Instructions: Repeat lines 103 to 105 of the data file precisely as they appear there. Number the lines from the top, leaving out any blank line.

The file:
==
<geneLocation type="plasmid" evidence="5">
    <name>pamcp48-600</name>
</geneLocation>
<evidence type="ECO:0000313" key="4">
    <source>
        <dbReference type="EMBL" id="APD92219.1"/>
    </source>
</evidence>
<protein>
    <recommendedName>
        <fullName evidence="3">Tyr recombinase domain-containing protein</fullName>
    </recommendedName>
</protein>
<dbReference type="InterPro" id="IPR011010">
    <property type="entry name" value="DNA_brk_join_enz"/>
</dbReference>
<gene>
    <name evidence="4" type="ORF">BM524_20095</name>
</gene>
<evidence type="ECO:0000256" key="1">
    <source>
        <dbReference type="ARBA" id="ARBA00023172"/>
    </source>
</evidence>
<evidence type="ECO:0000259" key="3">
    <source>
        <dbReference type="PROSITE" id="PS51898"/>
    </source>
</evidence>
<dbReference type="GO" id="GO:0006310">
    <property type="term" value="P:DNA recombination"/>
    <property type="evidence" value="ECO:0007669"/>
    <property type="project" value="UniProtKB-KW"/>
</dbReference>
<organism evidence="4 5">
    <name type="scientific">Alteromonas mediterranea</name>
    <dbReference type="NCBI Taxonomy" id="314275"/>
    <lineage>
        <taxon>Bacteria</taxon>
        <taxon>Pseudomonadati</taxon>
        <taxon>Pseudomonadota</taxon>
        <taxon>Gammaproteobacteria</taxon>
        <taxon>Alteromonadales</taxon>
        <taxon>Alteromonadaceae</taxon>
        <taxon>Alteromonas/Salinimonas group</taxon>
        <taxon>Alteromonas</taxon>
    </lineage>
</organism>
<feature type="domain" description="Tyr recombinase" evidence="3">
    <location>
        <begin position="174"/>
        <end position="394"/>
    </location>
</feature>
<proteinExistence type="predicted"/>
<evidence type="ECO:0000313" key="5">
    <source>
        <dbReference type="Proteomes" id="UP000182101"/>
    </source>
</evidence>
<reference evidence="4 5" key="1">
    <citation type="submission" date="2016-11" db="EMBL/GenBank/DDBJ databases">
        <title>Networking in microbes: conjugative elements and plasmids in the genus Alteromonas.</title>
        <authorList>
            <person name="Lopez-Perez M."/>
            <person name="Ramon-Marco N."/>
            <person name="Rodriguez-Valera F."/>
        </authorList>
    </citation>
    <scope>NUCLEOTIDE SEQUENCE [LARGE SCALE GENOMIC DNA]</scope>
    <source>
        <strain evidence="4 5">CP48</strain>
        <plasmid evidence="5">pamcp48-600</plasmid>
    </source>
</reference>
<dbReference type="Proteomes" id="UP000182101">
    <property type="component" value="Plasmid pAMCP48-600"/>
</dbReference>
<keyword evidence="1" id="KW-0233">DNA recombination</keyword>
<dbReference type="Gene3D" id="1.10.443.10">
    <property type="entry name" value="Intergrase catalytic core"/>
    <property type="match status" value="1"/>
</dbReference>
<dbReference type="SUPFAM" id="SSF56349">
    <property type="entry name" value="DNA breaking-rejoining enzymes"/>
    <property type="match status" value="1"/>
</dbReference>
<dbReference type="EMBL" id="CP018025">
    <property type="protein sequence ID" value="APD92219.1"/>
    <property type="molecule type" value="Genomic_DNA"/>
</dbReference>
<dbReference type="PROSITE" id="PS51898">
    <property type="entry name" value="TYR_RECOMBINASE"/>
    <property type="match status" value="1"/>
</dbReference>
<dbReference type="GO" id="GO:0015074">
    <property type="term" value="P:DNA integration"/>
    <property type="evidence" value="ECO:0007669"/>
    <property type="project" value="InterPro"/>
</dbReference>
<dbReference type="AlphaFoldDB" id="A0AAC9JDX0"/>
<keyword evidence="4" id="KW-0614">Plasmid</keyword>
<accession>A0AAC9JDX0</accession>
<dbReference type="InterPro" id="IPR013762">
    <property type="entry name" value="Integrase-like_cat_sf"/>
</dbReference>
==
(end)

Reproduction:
<accession>A0AAC9JDX0</accession>
<dbReference type="InterPro" id="IPR013762">
    <property type="entry name" value="Integrase-like_cat_sf"/>